Journal: Thursday 1 April 1999
This morning I went to Robin’s apartment, where we had coffee on her roof which has lovely views of both the Nile and the Theban mountains. Looking straight down from my viewpoint into the street, I could see it was baking day in Geziret and all along the road there were dozens of round flat loaves of bread laid out on wooden benches to prove in the sun. This morning the weather was perfect, warm but not scorching hot, or else the bread would have baked where it was. Later we caught an arabeya up to the taftish and bought tickets for the Queen’s Valley which, for some reason I had only visited once before. Instead of taking the wide tarmac road, we walked over the mountain from Deir el-Medina, past the Ptah and Meretseger shrines and down into the Valley of the Queens on the ancient workmen’s path.
First we went into the tomb of Prince Khaemwaset, the eldest son of Rameses III (QV44). The tomb is a wide corridor with a couple of side annexes and a long burial chamber and the decoration is very beautiful with delicately painted reliefs and very well-preserved colour mostly on a pale background. The young prince is shown on the walls with his father who seems to be presenting him to various deities and there are also scenes from the ‘Book of Gates’
The tomb of Amunherkhopshef, another of Rameses III’s sons (QV55), is also a simple corridor design. Here the superb detailed reliefs are painted on a blue-grey background and the overall appearance has an ultramarine hue which gives a soft and gentle feel to the young prince’s tomb. The prince is depicted wearing the ‘sidelock of youth’ and is accompanied by his father and many gods. A rear annex, undecorated but perhaps intended to be the burial chamber, houses the small sarcophagus of Amunhirkhopshef. Robin wanted to do some sketching in this tomb and got annoyed when the guard tried to throw us out after only five minutes. Nobody else was there and after an argument he let us stay longer. It wasn’t until we got back outside that we saw the sign to say visitors were only allowed five minutes in the tomb, but by then we had had half an hour. Whops!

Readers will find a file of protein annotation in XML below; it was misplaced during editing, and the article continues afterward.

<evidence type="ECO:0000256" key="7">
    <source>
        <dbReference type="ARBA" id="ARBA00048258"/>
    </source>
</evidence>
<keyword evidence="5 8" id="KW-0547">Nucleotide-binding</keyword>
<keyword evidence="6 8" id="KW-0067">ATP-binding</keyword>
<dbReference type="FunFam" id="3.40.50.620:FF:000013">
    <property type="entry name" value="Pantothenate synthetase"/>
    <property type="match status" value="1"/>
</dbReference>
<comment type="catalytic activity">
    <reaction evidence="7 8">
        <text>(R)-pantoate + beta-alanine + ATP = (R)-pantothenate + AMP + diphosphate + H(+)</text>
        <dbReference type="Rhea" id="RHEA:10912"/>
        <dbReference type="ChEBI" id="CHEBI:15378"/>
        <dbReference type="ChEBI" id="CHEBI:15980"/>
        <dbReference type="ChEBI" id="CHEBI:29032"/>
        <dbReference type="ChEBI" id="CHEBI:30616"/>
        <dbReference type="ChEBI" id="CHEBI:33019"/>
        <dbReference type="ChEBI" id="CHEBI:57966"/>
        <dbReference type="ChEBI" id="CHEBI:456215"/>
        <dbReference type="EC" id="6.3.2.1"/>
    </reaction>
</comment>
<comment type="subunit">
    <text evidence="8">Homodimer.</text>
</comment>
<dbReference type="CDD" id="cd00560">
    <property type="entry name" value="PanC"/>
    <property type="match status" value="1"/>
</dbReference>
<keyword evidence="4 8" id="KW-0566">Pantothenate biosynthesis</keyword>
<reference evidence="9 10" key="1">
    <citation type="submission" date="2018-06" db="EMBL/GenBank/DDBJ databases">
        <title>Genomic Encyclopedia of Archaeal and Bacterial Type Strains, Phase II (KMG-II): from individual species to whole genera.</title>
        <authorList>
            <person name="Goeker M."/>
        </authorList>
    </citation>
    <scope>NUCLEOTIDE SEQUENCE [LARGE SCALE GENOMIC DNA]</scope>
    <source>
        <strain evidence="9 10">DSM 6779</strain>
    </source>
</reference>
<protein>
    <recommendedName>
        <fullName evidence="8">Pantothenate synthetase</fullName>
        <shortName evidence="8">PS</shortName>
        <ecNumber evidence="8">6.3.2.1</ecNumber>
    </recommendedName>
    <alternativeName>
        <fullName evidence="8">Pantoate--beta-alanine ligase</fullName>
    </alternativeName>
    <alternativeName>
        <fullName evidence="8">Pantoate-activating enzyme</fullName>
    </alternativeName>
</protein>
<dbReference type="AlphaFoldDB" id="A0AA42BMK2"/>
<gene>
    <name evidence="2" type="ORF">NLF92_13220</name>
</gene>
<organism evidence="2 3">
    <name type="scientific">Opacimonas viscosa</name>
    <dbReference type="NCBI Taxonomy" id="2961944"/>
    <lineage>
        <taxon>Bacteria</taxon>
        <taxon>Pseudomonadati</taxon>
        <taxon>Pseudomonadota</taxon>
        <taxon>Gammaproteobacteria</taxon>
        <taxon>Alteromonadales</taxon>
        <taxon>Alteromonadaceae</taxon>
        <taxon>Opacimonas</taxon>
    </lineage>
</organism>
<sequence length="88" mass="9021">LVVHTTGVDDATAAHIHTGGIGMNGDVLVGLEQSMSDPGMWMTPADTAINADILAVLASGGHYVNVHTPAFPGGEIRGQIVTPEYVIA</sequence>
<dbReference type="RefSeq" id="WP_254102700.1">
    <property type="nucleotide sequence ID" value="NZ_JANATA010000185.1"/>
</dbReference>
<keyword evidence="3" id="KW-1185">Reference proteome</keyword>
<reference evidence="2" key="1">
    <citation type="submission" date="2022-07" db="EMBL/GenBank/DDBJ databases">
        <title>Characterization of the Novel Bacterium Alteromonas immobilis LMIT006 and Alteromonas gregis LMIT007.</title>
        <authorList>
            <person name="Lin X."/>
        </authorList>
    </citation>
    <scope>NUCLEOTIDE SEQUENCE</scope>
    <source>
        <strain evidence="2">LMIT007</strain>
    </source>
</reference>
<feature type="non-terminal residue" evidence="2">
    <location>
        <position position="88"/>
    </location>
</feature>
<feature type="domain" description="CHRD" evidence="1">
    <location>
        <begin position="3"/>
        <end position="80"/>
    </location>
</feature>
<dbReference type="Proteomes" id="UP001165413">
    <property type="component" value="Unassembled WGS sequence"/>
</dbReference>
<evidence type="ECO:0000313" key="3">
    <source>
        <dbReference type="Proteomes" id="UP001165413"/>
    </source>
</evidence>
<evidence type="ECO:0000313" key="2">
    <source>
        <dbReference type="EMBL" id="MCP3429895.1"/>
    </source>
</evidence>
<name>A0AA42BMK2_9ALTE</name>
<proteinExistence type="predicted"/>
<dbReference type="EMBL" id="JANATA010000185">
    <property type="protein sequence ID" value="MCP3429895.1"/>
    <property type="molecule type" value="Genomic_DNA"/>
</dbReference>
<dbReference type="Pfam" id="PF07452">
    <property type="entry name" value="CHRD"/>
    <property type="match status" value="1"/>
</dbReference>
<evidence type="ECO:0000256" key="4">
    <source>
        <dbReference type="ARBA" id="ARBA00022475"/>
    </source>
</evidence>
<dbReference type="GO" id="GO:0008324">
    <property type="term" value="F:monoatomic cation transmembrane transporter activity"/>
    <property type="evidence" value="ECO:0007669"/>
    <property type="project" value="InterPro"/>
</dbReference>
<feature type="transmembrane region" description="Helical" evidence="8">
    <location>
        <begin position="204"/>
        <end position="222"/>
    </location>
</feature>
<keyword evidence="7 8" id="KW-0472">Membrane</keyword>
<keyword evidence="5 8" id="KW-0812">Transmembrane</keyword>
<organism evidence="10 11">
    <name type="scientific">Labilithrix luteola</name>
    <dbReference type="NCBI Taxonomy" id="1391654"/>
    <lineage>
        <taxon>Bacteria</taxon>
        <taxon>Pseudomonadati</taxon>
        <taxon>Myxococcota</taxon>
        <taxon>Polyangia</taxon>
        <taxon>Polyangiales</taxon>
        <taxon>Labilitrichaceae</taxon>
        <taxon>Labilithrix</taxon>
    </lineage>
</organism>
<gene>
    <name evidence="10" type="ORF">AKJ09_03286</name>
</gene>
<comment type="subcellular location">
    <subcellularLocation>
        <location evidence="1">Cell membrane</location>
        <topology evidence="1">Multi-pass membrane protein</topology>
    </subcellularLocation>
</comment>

The third tomb we visited was that of Queen Titi, a royal lady of Dynasty XX of whom little is known. Her small tomb was greatly damaged by later re-use, but some decoration remains, showing lightly carved reliefs painted in delicate warm colours on a white plaster background. When we had finished we walked back along the road to Medinet Habu, passing through the destroyed temple of Ay and Horemheb to the Rameses Cafe for cold drinks and a chat with friends there.
Later in the evening Robin and I went to a party in Luxor, given by one of the English ladies living there. It took a while to find Molly’s apartment – all Robin knew was that it was somewhere off Television Street, near a computer shop and had fairy lights on the balcony. But we did find the place eventually when we were just about to give up and spent a pleasant evening meeting old friends and some new ones too. Leaving after Midnight to go back on the almost deserted ferry across to the West Bank, I was feeling very tired. As I got into bed at 1.30am the local rooster, who always gets up early, was crowing. It must be time to sleep!